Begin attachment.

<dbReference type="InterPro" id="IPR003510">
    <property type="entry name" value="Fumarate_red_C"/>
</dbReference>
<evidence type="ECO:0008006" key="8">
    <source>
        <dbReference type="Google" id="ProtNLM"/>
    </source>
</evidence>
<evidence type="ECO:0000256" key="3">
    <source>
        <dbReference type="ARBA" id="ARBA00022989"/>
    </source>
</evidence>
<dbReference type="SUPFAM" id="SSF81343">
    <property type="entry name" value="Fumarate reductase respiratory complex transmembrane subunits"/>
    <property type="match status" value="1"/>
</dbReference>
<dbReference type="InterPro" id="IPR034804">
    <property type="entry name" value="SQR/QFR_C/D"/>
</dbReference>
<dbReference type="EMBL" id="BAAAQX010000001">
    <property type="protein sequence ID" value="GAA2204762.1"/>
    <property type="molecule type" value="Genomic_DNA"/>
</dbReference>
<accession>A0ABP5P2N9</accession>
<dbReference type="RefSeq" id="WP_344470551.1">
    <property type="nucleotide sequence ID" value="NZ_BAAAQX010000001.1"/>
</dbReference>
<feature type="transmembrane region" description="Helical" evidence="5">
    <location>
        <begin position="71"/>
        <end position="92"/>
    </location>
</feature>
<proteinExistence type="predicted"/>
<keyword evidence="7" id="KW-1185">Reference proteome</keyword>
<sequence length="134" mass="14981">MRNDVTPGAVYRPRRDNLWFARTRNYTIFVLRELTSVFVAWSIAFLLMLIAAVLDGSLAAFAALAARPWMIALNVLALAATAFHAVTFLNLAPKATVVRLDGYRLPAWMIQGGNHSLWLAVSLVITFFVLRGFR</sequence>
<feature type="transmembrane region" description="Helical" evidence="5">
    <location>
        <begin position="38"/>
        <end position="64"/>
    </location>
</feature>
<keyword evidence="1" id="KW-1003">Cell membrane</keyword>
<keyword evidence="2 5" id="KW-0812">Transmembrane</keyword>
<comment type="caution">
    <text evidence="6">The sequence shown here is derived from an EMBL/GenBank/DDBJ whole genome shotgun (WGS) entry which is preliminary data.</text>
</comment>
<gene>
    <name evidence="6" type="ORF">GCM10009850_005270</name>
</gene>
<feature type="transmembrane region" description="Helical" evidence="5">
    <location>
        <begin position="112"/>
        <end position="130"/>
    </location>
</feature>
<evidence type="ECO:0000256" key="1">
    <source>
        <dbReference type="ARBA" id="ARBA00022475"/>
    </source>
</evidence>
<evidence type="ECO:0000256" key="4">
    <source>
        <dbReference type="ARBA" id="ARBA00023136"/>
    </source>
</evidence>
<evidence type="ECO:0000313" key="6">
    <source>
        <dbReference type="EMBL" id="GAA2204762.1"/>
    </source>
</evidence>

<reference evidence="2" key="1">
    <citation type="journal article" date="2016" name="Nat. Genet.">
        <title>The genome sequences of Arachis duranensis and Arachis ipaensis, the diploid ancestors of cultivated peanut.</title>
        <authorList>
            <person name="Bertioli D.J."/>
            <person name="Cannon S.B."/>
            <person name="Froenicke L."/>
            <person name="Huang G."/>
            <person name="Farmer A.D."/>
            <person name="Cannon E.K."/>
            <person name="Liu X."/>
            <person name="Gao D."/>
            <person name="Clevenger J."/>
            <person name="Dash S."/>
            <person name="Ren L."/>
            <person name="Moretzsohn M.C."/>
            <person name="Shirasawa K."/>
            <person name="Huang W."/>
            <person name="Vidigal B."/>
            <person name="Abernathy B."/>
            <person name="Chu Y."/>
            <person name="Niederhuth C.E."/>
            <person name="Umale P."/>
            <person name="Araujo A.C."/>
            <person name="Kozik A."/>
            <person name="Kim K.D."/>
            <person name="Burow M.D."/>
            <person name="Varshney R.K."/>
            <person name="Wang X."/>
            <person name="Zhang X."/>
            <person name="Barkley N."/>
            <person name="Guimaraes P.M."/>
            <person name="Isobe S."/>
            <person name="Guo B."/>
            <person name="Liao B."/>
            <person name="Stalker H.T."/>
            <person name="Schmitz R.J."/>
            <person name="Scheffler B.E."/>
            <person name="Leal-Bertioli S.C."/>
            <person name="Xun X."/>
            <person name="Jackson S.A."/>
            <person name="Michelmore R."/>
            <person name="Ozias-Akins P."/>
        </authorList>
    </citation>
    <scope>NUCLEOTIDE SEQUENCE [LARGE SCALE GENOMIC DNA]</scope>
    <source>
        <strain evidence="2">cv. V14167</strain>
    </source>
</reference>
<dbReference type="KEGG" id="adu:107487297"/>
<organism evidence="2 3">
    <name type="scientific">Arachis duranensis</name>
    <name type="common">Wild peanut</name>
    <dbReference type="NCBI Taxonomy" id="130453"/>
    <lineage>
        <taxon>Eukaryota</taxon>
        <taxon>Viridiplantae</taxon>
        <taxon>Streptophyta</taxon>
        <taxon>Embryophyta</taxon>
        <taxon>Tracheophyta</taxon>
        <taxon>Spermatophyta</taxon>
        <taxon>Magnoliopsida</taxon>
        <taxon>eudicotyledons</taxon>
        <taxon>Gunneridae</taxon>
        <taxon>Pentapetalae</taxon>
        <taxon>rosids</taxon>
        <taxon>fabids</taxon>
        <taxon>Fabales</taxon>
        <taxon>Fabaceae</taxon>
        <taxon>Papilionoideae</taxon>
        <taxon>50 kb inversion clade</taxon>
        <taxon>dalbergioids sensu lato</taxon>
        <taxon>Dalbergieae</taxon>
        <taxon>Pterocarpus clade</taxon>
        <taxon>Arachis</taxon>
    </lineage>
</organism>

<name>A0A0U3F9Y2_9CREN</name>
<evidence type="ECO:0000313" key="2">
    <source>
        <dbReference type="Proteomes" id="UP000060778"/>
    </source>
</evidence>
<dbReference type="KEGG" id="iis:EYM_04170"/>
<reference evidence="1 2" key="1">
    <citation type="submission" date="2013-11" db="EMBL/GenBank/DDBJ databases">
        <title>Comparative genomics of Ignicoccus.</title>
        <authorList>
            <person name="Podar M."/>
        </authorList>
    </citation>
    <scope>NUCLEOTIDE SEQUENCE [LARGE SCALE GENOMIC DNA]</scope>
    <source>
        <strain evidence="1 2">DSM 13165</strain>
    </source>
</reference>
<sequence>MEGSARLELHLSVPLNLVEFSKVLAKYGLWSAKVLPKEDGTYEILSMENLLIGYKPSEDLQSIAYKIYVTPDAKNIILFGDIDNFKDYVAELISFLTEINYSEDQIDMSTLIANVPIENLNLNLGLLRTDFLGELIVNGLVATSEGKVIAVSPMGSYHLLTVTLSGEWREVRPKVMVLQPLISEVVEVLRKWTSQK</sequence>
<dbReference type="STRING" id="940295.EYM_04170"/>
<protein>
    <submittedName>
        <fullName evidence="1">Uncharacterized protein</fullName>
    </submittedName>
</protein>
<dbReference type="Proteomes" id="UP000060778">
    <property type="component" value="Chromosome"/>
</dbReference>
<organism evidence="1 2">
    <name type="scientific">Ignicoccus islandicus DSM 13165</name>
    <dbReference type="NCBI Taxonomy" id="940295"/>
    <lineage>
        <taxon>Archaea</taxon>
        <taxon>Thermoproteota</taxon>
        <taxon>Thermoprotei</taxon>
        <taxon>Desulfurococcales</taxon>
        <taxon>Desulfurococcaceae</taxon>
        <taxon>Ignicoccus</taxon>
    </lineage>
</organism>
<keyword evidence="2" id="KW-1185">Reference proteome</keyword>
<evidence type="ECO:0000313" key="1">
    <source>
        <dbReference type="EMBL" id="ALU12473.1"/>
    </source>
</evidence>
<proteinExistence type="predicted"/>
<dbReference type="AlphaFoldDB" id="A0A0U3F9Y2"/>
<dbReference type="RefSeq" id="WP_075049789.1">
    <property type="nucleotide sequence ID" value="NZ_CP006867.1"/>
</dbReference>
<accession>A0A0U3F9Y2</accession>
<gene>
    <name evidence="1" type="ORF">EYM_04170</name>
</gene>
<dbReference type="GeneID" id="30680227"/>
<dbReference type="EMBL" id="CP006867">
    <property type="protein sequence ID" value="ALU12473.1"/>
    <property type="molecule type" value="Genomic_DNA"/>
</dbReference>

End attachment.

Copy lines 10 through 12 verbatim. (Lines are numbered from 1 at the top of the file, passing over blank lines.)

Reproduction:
    <source>
        <dbReference type="ARBA" id="ARBA00022989"/>
    </source>